Only a few decades ago, there began a dramatic upsurge in repressed memory therapy, the practice of interviewing and sometimes hypnotizing patients to discover memories, almost always of childhood sexual abuse, that the patient had supposedly suppressed in horror and loathing. Hyped by the media and promoted by all those people who delight in scandal, it became a highly-regarded practice until a few huge settlements on mistaken cases brought attention to the well-known fact that hypnosis actually increases suggestibility, and therapists can influence a patient’s story. Far from revealing hidden records of past events, such therapy can be a fantastic tool for implanting false memories. Is it any surprise that certain therapists were known for their specialization in repressed memories? Is it a greater surprise that a very large number of their patients demonstrated, to the therapists, unmistakable evidence of past abuse, so much so that one made the astounding claim that repressed memories were present in up to 60% of sexual abuse cases? The fields of psychiatry and psychology routinely deal with mental health issues from the inability to forget traumatic experiences, but somehow this trait seemed to reverse when it came to repressed memory therapies. Eventually, the practice started receiving the critical examination that it should have had in the first place, but not before tremendous amounts of damage were done in pursuit of ephemeral “memories” treated as if they had the strength of physical evidence.

Exactly the same thing was at work in alien “abduction” cases, with a few prominent therapists promoting the practice while – and I know you’re going to be shocked at this – offering their services to help reveal such repressed memories. In abduction cases, the repression was supposedly induced by the aliens rather than the patient, but the gist is the same. For both childhood abuse and alien abductions, however, one very distinctive trait is that corroboration, in the form of physical evidence, other witnesses, and such, is virtually impossible. One should certainly be suspicious of therapies touted with a high degree of accuracy that cannot possibly offer any way of determining such.

I want to take a moment here to point out something. In many of these cases, perhaps most, the therapists were not actually trying to create false memories, and honestly believed they were helping their patients. What might have been at work is a combination of things. One simply being pride, in that the therapists felt vindicated and supported by the “positive” results of their therapy, and stayed with methods that seemed to work most effectively. The other is related; as trained professionals (most of them, anyway,) they may have felt they were aware of and unable to fall for the trap of leading the patient along. The possibility of the false positive wasn’t controlled for.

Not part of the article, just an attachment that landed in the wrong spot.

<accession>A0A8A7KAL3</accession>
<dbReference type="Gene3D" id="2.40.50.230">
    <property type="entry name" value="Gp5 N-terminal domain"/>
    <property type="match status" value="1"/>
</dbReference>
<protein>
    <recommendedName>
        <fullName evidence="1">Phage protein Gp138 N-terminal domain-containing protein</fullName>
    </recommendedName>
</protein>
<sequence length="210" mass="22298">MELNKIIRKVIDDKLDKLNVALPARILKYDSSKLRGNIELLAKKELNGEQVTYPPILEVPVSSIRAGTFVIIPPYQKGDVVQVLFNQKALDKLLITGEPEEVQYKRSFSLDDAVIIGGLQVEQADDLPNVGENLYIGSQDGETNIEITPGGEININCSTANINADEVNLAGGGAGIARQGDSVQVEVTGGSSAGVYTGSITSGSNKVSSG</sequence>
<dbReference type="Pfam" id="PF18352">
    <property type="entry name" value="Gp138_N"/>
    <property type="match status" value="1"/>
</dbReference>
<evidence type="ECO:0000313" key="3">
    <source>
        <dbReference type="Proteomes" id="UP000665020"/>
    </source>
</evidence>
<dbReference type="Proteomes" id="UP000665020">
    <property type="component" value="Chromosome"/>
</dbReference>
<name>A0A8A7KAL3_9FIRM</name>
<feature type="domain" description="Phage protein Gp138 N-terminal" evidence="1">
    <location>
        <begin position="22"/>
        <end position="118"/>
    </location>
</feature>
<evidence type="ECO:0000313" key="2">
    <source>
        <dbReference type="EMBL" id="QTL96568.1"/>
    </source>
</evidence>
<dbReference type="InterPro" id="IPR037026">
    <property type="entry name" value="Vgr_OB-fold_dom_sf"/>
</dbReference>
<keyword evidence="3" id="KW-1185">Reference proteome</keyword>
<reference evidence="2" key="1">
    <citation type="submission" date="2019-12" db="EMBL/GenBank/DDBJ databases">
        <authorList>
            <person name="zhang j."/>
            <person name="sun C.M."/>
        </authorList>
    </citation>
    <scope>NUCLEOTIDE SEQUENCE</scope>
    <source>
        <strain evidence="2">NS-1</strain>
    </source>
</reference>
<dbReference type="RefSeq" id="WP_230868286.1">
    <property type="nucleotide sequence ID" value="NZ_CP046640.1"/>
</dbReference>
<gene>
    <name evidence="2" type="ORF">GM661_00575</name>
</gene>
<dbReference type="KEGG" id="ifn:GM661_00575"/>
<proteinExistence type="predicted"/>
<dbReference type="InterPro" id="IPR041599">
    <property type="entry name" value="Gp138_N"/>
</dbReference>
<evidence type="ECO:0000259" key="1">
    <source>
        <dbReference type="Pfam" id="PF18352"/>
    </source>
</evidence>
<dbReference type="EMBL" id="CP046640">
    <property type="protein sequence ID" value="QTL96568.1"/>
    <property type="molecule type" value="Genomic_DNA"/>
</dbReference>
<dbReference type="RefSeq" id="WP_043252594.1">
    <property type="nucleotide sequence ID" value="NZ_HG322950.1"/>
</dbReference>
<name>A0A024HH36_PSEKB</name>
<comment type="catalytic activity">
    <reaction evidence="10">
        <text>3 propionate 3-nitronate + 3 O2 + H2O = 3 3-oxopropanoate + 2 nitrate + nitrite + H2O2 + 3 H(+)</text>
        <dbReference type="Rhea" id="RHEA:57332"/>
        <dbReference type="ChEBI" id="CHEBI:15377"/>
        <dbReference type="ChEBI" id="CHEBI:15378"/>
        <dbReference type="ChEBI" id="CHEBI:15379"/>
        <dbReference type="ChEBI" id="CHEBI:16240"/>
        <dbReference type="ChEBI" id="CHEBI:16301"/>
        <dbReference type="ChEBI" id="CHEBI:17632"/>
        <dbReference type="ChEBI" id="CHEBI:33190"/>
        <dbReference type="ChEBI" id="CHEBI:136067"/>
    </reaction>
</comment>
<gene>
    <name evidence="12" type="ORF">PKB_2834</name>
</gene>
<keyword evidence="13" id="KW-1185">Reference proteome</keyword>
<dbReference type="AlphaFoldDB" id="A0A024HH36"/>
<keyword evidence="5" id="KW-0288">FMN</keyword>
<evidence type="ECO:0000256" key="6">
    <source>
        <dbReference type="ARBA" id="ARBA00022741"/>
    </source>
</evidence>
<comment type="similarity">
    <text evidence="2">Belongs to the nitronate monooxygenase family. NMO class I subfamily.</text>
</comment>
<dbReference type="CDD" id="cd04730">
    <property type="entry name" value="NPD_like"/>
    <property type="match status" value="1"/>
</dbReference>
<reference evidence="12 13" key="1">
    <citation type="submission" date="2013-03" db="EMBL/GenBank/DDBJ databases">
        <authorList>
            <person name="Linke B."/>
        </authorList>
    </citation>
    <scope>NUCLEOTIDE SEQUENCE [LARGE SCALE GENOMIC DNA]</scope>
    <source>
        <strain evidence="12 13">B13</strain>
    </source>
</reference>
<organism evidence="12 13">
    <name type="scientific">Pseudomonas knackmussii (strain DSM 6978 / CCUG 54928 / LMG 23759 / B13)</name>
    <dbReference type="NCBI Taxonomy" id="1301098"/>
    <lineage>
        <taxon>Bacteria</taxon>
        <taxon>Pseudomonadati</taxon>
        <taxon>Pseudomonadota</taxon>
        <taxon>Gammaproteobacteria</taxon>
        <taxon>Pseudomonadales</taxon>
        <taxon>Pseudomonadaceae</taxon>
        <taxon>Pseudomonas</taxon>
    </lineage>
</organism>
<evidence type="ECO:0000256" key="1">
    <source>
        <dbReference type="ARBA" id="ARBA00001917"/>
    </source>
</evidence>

This really means that it’s up to us. We’re not perfect beings, and our senses and our minds are not infallible – in fact, they are prone to errors, so many that we cannot even be aware of where they might be influenced. We need to recognize this, and in fact remain suspicious of our very abilities to experience what goes on around us. It sounds a bit like I’m following the old Descartes argument here: “How can we be sure of anything?” But that’s ridiculously extreme, and like much of philosophy actually leads nowhere – what can you do with that? What I’m saying is that we can be fooled in many ways, so making some effort to support our conclusions is not only useful, it’s practically a necessity. Along with always bearing in mind that we still might not be right after that. Being wrong is okay, and in fact unavoidable. Refusing to realize this and/or correct ourselves is not. There’s an old saying regarding scientific research, to wit, that one needs to be even more suspicious of findings that support a favored theory, because we want to see this too much, and can easily miss the findings that contradict it. In skeptical circles, this is called confirmation bias – counting the “hits,” the positive evidence, and ignoring the “misses.”

Worse, this isn’t helped by belief in religious creation – it can be actively harmed by it. Feeling that humans are “chosen” creatures designed by a perfect deity doesn’t leave a lot of room to feel that we can make mistakes, despite the glaringly obvious evidence that we can. But recognizing that evolution shapes life largely by trial-and-error, and that humans are a product of utilizing old functions in new ways (a work in progress, if you will) allows that we may not always operate the way we’d prefer. It is, perhaps, a nod to the functionality of this process that we can recognize fallibility for what it is, rather than either being oblivious of it, or denying it because we’d rather not believe it’s true.